CAPE GIRARDEAU (AP) - High water on the Mississippi River will delay the removal of a sunken barge. The tow Riley Elizabeth apparently ran aground Thursday about 20 miles north of Cape Girardeau. No one was hurt but four of the 25 grain-filled barges broke free, and one sank. The river was closed until the barge was found. Salvage crews are on the way, but will not be able to remove the barge until the river level drops. For now, buoys alert oncoming vessels of the site where the barge sank. The accident was the second in a little over a month involving a tow owned by Marquette Transportation of Paducah, Kentucky. The earlier accident happened April 16 south of St. Louis, also forcing the river to close.
CLAYTON (AP) - It is just too cold to swim. That's the sentiment of the St. Louis County Park and Recreation department, which has decided to delay the opening of its aquatic centers until June 2. The pools had been scheduled to open May 26. Cool weather is blamed, but so is a shortage of lifeguards. When the four facilities do open, pool hours will be noon to 6 pm daily.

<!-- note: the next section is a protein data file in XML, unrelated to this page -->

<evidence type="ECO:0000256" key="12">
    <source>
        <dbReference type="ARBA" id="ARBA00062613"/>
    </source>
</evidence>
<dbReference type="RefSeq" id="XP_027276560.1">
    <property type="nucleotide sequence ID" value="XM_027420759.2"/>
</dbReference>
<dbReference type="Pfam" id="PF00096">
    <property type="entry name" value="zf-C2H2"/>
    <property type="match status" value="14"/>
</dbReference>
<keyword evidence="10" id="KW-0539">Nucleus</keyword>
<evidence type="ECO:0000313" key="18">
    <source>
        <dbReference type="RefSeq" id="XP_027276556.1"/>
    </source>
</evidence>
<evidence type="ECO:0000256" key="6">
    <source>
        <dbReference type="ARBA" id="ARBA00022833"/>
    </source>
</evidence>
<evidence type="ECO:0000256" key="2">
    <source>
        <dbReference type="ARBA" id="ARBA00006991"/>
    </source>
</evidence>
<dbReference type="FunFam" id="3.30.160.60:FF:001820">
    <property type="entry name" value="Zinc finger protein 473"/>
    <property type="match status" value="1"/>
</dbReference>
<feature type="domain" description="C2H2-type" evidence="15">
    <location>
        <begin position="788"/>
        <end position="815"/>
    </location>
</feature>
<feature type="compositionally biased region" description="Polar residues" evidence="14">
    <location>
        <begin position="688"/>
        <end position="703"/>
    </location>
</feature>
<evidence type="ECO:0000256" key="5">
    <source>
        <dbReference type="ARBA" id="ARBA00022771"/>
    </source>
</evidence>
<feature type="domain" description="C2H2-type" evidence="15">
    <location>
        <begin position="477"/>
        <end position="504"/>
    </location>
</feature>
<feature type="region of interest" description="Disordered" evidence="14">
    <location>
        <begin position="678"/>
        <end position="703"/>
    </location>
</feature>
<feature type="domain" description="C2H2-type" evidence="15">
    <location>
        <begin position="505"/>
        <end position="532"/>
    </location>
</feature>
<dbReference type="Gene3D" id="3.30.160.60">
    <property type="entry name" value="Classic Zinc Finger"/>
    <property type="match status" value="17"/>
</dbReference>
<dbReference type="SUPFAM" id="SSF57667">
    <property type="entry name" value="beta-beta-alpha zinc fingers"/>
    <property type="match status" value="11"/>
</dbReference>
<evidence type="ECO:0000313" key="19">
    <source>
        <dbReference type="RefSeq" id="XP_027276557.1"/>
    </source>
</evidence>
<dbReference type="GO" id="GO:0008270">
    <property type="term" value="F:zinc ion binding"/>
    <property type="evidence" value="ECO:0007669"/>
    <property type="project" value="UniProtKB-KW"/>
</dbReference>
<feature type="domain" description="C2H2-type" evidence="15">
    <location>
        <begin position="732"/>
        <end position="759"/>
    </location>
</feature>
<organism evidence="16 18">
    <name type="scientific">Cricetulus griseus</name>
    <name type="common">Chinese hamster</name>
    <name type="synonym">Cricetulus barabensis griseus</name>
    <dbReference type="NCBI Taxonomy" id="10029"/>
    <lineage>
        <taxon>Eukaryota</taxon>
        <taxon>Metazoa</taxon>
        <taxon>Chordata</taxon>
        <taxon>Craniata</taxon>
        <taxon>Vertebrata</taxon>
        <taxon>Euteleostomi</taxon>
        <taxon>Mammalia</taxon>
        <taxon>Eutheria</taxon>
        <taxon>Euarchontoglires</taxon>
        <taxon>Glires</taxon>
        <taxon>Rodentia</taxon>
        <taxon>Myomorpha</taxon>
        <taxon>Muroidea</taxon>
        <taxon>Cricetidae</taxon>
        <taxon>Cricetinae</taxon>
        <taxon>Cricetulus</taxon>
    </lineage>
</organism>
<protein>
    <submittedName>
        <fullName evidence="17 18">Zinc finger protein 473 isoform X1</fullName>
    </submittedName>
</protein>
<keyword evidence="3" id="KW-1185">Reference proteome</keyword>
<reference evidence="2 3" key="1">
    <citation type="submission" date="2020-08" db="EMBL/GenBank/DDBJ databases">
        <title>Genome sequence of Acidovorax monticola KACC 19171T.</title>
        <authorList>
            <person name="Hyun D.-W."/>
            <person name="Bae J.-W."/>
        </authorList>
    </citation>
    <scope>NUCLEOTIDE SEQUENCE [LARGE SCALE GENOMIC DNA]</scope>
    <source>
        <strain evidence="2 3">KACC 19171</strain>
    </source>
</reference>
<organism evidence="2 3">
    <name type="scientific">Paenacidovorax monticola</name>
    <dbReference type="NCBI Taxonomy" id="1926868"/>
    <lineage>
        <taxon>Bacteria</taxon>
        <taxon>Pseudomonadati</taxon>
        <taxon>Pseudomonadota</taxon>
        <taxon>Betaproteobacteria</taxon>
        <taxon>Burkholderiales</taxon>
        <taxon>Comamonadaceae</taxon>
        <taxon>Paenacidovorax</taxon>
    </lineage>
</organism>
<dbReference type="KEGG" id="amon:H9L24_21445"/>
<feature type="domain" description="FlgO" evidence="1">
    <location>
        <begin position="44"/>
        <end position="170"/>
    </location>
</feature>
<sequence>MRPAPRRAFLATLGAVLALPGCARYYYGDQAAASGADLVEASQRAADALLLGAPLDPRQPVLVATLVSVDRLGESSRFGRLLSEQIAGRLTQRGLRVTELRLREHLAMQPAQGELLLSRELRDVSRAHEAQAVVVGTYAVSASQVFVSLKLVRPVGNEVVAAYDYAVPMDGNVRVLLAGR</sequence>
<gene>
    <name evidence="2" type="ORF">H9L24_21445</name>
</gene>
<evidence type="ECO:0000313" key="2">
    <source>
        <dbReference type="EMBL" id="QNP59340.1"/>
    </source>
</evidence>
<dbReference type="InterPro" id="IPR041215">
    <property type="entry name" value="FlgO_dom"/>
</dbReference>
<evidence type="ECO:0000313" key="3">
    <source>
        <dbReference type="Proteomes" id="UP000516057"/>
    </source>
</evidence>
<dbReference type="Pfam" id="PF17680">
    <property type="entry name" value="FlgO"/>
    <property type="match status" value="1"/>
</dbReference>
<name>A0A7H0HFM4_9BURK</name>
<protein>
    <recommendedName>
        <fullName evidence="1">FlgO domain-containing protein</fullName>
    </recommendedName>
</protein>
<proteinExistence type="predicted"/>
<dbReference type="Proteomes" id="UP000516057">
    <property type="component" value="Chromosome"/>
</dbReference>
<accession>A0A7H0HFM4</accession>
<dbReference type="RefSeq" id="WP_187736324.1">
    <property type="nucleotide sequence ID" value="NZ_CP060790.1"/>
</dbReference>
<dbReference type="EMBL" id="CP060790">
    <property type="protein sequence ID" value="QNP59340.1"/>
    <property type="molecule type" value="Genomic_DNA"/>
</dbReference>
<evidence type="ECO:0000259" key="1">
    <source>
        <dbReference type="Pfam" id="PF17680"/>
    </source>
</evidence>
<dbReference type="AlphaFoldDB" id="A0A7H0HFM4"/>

CLAYTON (AP) - Keeping children safe will be the focus of an event at Jamestown Mall in north St. Louis County. As part of the Take 25 program, parents and guardians are being asked to take 25 minutes to talk with children about their safety. St. Louis County Police Captain Ken Gregory says it's part of a national effort. He says officials will record children's pictures and basic information on computer discs. Families keep the only copy, and can turn the information over to police if a child goes missing. The program is run by the National Center for Missing and Exploited Children.
HANNIBAL (AP) - Huck Finn is finally getting his due. The building known as the Huck Finn House will open to the public in Hannibal. Samuel Clemens based his fictional character in "The Adventures of Huckleberry Finn" on a real boy he knew growing up in the northeastern Missouri town. The original building known as the Huck Finn House was demolished in 1911, but local donations allowed a replica to be rebuilt on the same site. Mark Twain Boyhood Home and Museum officials say the house provides visitors with a look into a poor family's life in Hannibal in the early 19th century.